On January 18, 2007, the district court issued an order denying Lisa's amended motion. In its written opinion, the district court held the Berco dividend payments should not be included as income to Burke for purposes of calculating child support. More specifically, the court found the $19,424 in Berco dividend payments was unavailable to pay additional child support, because 80 percent of the dividend ($15,539.20) went to pay Burke's installment obligation, and the balance ($3,884.80) went to pay the tax liability on the dividends. In this order, the court also directed the parties to prepare a child support worksheet to determine whether there was a change in the parties' financial circumstances and, if so, whether such change would increase Burke's child support obligation by 10 percent or more. The court further ordered that any increase in child support would be effective as of December 1, 2006, based upon the filing date of the amended motion to modify child support.

Lisa filed a motion to reconsider with regard to the Berco dividends, as well as with regard to the court's failure to include as income the tax-exempt interest and qualified dividends listed on Burke's tax return. On February 21, 2007, the district issued another order recalculating Burke's gross income to include the referenced tax-exempt interest and qualified dividends. In this order, however, the court specifically noted that it was not altering its decision to exclude the Berco dividends as income to Burke for purposes of calculating child support. Again, the court directed the parties to prepare a child support worksheet to determine whether there was a change in the parties' financial circumstances and, if so, whether such change would increase Burke's child support obligation by 10 percent or more. The court also reiterated that any increase in child support would be effective as of December 1, 2006.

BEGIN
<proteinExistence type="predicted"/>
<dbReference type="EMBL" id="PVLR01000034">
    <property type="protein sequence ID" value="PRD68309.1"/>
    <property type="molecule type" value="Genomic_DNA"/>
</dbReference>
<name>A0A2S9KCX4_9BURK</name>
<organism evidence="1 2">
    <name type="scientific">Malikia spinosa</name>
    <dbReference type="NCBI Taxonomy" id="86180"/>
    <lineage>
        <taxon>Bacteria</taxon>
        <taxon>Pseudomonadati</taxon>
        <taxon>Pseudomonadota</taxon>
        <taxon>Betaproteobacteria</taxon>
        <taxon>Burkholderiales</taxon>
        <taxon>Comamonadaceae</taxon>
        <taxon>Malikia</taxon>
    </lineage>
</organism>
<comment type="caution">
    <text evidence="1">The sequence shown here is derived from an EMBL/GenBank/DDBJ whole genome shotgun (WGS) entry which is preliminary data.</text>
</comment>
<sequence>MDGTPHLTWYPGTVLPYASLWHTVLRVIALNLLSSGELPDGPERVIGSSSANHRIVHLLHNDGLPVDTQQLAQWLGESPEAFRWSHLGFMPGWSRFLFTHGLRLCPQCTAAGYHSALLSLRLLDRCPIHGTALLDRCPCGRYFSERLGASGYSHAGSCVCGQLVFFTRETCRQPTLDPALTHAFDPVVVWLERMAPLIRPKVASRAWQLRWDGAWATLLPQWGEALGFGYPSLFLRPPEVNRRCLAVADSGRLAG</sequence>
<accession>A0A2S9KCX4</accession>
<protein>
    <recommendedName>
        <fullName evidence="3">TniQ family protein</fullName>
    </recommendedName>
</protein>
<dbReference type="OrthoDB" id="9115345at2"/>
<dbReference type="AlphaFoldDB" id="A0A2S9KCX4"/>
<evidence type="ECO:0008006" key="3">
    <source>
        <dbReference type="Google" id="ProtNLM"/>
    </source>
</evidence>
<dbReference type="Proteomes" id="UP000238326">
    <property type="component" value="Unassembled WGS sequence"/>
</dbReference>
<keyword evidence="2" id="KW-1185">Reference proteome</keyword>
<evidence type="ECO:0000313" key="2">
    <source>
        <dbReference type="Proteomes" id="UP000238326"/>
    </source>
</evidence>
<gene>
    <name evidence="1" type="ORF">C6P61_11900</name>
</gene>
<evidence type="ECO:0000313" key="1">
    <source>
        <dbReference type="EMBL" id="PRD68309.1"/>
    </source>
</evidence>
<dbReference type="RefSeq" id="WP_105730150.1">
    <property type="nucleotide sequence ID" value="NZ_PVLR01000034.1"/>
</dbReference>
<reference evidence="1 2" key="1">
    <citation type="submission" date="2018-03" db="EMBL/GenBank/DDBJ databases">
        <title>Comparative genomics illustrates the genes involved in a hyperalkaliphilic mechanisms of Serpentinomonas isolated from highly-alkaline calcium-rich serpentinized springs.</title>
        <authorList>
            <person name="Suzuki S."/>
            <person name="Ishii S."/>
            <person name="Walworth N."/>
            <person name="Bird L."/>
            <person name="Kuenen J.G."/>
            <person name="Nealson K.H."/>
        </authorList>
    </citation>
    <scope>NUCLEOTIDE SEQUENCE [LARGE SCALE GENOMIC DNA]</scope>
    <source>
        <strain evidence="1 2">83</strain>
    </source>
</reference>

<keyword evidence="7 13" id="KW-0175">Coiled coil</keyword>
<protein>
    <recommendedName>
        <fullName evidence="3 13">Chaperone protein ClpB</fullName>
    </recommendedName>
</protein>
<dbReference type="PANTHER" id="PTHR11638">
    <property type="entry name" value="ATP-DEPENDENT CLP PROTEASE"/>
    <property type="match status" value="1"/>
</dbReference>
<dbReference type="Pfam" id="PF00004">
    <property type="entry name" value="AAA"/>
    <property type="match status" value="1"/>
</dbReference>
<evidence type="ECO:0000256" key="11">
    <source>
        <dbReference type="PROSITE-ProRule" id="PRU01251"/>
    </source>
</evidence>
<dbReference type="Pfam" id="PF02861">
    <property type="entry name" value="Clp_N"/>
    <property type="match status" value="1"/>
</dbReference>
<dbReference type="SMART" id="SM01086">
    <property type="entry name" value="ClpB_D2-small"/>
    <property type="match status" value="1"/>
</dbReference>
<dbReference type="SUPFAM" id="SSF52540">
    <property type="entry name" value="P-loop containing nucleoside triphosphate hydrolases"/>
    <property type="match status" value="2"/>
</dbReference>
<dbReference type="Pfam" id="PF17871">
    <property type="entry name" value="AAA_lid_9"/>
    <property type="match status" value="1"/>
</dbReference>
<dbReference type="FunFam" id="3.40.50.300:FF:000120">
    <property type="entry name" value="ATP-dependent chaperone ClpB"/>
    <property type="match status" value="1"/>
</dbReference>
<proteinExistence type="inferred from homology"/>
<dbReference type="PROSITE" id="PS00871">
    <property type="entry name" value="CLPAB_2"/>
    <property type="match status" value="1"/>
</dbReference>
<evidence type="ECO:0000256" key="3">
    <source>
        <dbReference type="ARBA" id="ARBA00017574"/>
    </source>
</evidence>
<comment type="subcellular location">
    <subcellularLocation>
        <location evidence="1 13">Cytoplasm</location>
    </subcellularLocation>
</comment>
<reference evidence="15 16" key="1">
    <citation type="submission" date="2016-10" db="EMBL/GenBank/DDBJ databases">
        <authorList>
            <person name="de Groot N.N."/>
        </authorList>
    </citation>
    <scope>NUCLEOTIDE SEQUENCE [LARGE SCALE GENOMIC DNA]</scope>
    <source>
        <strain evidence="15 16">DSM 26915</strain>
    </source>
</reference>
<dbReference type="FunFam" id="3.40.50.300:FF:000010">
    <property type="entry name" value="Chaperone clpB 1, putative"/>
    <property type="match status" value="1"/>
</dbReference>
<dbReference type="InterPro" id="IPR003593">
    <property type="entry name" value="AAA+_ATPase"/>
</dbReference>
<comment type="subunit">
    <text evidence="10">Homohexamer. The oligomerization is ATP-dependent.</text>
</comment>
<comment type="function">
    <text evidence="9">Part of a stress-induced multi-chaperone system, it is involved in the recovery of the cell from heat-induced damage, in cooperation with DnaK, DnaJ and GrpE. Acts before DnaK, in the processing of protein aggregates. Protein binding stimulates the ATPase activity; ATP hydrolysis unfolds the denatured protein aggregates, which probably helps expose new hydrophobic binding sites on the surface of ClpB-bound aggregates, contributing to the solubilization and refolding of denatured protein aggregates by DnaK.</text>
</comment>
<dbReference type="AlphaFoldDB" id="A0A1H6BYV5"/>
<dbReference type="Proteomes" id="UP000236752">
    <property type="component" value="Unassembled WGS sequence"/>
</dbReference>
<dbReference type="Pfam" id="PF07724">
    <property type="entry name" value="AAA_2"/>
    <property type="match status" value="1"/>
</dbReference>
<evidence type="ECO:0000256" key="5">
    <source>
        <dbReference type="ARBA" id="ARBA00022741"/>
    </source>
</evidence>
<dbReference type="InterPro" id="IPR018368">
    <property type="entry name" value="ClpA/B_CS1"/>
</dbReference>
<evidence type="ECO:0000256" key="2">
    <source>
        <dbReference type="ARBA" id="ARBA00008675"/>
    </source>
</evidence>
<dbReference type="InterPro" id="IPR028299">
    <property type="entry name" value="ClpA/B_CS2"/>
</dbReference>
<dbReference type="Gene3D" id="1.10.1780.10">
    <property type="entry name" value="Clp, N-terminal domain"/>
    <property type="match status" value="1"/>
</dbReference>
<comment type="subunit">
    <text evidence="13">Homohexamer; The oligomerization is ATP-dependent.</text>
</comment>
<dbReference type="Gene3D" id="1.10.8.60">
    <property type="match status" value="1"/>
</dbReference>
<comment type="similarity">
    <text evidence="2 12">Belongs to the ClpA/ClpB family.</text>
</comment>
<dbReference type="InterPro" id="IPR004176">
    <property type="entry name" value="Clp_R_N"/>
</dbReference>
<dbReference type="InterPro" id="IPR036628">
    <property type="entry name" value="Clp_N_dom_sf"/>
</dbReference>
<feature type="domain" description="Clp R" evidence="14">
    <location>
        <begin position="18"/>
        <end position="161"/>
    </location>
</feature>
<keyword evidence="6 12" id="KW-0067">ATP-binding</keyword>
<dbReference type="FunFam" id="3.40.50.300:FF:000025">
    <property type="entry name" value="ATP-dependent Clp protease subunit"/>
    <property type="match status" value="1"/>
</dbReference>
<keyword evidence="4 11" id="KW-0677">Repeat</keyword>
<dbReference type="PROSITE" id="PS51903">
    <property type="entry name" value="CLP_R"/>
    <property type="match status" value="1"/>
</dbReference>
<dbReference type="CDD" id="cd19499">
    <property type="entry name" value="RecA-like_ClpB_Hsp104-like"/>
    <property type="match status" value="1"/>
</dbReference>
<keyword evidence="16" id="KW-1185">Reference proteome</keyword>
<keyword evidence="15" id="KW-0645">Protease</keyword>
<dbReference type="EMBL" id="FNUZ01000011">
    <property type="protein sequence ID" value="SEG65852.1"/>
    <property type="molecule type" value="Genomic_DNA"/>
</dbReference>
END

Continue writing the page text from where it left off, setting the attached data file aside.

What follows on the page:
Lisa appeals, arguing that the district court erred (1) in excluding the Berco dividends from Burke's income for purposes of calculating child support and (2) by setting December 1, 2006, as the effective date for any change in child support.

II. Standard of Review

The standard of review of a district court's order determining the amount of child support is whether the district court abused its discretion, while interpretation and application of the Kansas Child Support Guidelines (Guidelines) are subject to unlimited review. In re Marriage of Atchison, 38 Kan. App. 2d 1081, 1085, 176 P.3d 965 (2008). To that end, an appellate court reviews the district court's findings of fact to determine if those findings are supported by substantial competent evidence and are sufficient to support the district court's conclusions of law. 38 Kan. App. 2d at 1085.